The oncology project is relatively new and so far a team from Brighton have visited their counterparts in Zambia to meet and identify areas of joint working. Cancer is the second leading cause of death globally (accounting for about 1 in every 6 deaths), of which approximately 70% occur in low- and middle-income countries. Growing international concern at the paucity of cancer services in these resource poor settings has led to all United Nations Member States to adopt Sustainable Development Goals with the aim to reduce cancer-related deaths by a third in the next 15 years.
Under the auspices of the Brighton Lusaka Health Link, the Sussex Cancer Centre and the Cancer Diseases Hospital (CDH) in Lusaka have agreed to a training partnership to build a specialised clinical oncology service by the creation of a cost effective and sustainable programme. The CDH is a government funded modern centre situated in the capital city Lusaka and serves the whole of Zambia. In 2017, CDH treated approximately 2500 new patients, which is about quarter of estimated cases nationwide. It provides care for all adult and paediatric malignancies, except for leukaemias. CDH has good radiotherapy and chemotherapy capability, making it an ideal training centre. There is a well-developed radiographer training programme that takes students from across Africa.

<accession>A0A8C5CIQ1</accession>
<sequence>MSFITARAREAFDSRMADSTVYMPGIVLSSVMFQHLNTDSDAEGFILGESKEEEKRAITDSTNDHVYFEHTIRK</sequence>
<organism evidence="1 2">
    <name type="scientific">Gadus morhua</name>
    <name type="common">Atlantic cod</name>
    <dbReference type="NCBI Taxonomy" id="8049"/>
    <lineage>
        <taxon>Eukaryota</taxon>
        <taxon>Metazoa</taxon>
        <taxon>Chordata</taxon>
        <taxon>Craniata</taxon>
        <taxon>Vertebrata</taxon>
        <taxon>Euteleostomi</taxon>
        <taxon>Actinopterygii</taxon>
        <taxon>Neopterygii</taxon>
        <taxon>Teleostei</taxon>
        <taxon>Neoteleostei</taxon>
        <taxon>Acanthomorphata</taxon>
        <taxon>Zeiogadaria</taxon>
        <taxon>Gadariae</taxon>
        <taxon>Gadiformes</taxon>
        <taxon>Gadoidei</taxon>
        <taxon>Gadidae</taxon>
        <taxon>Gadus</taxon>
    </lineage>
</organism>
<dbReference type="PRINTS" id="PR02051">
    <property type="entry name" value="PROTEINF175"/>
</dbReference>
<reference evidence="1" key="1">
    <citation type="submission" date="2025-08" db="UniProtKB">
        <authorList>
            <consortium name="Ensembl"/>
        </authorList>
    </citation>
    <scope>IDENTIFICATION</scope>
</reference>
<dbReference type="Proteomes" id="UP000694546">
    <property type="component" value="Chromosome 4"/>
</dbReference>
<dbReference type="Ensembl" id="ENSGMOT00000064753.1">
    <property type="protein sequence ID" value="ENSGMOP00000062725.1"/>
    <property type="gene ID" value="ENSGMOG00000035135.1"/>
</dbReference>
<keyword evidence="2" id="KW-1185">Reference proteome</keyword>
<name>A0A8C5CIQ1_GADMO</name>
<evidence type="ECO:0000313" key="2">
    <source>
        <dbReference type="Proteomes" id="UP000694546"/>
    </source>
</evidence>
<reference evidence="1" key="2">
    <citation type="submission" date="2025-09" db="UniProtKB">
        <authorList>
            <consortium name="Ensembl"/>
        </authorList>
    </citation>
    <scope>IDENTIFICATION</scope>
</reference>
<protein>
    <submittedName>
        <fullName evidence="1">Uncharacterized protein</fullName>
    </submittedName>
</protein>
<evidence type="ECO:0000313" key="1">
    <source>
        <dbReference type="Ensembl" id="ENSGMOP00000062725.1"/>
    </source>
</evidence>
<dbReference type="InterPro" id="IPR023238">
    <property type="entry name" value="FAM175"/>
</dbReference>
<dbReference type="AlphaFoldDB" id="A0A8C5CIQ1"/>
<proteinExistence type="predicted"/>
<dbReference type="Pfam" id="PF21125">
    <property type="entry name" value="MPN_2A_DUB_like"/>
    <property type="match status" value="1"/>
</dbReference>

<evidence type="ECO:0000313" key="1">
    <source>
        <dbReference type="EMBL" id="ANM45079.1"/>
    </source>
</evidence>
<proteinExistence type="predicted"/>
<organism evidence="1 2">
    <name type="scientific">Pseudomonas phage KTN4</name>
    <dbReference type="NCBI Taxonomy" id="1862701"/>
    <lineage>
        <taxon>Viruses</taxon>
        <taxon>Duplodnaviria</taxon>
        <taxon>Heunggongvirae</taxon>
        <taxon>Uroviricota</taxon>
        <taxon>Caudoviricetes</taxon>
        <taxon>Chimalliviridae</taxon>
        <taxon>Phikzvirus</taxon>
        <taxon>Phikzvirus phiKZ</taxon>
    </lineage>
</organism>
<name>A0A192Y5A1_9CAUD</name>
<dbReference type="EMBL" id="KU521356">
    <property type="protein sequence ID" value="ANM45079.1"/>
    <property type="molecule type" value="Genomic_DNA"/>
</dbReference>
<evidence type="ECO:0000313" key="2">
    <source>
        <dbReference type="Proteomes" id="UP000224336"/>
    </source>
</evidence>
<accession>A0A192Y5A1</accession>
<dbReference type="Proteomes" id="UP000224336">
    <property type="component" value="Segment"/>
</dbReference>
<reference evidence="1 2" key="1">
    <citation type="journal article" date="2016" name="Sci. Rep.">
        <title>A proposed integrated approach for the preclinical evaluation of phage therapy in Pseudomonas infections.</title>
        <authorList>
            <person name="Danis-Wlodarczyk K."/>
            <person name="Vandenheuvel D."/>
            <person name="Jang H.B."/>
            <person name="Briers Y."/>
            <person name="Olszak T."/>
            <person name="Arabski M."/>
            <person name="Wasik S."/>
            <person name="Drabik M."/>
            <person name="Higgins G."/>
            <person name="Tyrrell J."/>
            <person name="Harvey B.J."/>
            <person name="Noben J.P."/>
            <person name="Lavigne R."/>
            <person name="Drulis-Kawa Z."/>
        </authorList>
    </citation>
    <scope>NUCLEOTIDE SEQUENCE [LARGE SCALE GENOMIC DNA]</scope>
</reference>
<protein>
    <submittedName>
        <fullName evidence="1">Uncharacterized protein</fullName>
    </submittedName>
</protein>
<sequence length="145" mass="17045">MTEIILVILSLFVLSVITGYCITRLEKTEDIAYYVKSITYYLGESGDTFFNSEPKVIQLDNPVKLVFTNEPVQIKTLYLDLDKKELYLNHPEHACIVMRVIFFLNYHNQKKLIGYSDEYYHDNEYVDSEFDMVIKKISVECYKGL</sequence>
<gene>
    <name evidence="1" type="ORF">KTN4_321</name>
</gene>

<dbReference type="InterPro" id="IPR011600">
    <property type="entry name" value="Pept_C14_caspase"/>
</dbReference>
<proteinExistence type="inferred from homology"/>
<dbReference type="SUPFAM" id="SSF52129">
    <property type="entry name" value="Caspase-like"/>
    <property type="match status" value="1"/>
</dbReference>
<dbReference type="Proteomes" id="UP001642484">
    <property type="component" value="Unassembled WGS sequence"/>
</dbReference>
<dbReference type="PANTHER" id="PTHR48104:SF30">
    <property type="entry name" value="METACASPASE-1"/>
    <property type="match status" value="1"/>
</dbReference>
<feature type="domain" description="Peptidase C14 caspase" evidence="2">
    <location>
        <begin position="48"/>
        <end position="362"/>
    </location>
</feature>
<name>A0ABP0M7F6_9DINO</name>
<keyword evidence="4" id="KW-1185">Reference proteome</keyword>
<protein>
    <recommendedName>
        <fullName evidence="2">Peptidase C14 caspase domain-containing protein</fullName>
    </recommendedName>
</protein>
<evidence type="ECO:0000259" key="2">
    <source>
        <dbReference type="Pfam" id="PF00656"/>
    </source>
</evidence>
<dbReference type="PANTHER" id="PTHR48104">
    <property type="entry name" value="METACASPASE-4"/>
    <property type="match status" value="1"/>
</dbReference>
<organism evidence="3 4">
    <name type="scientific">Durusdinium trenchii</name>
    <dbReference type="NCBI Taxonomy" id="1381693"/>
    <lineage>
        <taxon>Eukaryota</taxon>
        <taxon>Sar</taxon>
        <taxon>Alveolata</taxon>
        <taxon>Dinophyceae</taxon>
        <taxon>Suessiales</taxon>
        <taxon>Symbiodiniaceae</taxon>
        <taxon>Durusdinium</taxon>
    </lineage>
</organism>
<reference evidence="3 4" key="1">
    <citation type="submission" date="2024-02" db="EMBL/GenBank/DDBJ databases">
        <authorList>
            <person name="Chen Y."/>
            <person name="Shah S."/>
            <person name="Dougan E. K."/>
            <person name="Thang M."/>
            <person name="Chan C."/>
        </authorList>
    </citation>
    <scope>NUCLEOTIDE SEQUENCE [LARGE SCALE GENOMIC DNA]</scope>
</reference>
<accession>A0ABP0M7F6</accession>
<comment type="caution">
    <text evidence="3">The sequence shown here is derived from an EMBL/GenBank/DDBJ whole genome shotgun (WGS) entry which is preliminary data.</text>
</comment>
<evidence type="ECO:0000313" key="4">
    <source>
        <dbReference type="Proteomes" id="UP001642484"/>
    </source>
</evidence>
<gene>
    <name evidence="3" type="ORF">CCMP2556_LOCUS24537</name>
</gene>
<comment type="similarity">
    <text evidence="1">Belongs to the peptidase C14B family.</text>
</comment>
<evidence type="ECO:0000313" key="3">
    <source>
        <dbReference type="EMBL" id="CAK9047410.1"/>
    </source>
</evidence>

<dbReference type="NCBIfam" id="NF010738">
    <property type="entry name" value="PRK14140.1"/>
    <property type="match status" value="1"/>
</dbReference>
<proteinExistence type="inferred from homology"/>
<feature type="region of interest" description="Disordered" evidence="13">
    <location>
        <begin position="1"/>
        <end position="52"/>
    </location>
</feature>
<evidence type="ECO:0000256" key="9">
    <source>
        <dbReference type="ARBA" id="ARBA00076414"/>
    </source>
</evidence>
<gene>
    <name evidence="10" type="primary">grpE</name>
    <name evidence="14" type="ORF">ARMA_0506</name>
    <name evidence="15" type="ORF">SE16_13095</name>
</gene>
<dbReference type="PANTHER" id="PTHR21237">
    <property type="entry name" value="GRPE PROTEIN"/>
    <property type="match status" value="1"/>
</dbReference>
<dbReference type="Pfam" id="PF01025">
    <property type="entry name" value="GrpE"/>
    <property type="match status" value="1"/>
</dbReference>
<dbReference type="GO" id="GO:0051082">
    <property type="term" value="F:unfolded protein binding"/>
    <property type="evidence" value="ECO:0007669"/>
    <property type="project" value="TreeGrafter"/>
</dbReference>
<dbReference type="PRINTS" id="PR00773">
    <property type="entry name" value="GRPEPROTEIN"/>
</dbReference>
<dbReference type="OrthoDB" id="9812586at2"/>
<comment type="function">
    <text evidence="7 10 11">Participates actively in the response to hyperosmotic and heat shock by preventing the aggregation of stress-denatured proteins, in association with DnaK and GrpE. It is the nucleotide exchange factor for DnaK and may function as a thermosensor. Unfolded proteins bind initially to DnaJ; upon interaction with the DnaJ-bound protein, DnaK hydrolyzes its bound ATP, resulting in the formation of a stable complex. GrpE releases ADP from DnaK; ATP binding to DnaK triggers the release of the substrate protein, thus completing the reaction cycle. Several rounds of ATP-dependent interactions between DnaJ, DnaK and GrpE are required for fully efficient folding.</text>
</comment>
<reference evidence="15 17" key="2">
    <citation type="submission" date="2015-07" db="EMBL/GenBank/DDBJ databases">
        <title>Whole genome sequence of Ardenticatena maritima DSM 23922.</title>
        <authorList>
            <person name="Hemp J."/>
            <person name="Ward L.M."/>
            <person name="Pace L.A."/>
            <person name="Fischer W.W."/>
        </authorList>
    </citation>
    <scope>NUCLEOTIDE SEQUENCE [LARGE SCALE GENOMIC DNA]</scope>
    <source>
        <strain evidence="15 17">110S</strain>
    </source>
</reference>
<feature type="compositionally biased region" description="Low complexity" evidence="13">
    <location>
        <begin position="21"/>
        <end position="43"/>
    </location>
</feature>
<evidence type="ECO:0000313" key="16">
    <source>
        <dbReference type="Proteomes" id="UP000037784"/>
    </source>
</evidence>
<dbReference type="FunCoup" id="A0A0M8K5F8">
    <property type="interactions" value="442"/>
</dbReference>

To provide a comprehensive cancer service across Zambia an estimated 120 clinical oncologists will be required. Currently Zambia only has 7 clinical oncologists. Prior to February 2018, there was no local training programme in clinical oncology in Zambia and all specialists were expensively trained in South Africa. Establishing a local training program in Clinical Oncology was vital to reduce the costs of training. The Curriculum, approved by the Zambia Colleges of Medicine and Surgery, is a four-year postgraduate training programme.